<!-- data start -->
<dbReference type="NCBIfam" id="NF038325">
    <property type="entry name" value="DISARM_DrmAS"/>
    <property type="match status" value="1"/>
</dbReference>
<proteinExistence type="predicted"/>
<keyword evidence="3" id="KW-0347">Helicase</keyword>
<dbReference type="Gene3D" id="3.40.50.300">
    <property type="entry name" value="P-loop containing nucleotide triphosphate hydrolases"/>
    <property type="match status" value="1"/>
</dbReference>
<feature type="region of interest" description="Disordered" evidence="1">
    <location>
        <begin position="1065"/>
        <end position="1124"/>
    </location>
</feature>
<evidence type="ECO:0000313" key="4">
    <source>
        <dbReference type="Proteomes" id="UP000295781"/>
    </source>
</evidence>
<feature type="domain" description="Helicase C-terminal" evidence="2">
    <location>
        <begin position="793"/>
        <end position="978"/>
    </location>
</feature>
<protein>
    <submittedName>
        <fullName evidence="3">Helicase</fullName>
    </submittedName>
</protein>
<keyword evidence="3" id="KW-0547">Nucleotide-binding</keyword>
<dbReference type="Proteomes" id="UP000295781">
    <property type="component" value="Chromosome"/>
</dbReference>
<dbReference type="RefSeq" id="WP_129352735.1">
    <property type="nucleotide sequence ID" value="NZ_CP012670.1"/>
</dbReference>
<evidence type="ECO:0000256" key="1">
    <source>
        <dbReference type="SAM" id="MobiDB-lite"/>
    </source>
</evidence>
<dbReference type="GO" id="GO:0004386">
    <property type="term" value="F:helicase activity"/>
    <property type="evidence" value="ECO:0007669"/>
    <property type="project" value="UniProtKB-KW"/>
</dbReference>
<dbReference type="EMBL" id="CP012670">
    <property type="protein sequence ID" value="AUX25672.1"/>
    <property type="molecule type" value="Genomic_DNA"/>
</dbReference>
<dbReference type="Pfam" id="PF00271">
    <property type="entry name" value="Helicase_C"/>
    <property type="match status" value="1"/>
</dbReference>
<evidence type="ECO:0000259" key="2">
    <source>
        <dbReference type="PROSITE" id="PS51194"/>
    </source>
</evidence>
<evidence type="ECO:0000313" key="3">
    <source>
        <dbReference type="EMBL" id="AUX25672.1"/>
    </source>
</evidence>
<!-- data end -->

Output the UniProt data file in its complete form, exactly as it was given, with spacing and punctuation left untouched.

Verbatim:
<dbReference type="NCBIfam" id="NF038325">
    <property type="entry name" value="DISARM_DrmAS"/>
    <property type="match status" value="1"/>
</dbReference>
<proteinExistence type="predicted"/>
<keyword evidence="3" id="KW-0347">Helicase</keyword>
<dbReference type="Gene3D" id="3.40.50.300">
    <property type="entry name" value="P-loop containing nucleotide triphosphate hydrolases"/>
    <property type="match status" value="1"/>
</dbReference>
<feature type="region of interest" description="Disordered" evidence="1">
    <location>
        <begin position="1065"/>
        <end position="1124"/>
    </location>
</feature>
<evidence type="ECO:0000313" key="4">
    <source>
        <dbReference type="Proteomes" id="UP000295781"/>
    </source>
</evidence>
<feature type="domain" description="Helicase C-terminal" evidence="2">
    <location>
        <begin position="793"/>
        <end position="978"/>
    </location>
</feature>
<protein>
    <submittedName>
        <fullName evidence="3">Helicase</fullName>
    </submittedName>
</protein>
<keyword evidence="3" id="KW-0547">Nucleotide-binding</keyword>
<dbReference type="Proteomes" id="UP000295781">
    <property type="component" value="Chromosome"/>
</dbReference>
<dbReference type="RefSeq" id="WP_129352735.1">
    <property type="nucleotide sequence ID" value="NZ_CP012670.1"/>
</dbReference>
<evidence type="ECO:0000256" key="1">
    <source>
        <dbReference type="SAM" id="MobiDB-lite"/>
    </source>
</evidence>
<dbReference type="GO" id="GO:0004386">
    <property type="term" value="F:helicase activity"/>
    <property type="evidence" value="ECO:0007669"/>
    <property type="project" value="UniProtKB-KW"/>
</dbReference>
<dbReference type="EMBL" id="CP012670">
    <property type="protein sequence ID" value="AUX25672.1"/>
    <property type="molecule type" value="Genomic_DNA"/>
</dbReference>
<dbReference type="Pfam" id="PF00271">
    <property type="entry name" value="Helicase_C"/>
    <property type="match status" value="1"/>
</dbReference>
<evidence type="ECO:0000259" key="2">
    <source>
        <dbReference type="PROSITE" id="PS51194"/>
    </source>
</evidence>
<evidence type="ECO:0000313" key="3">
    <source>
        <dbReference type="EMBL" id="AUX25672.1"/>
    </source>
</evidence>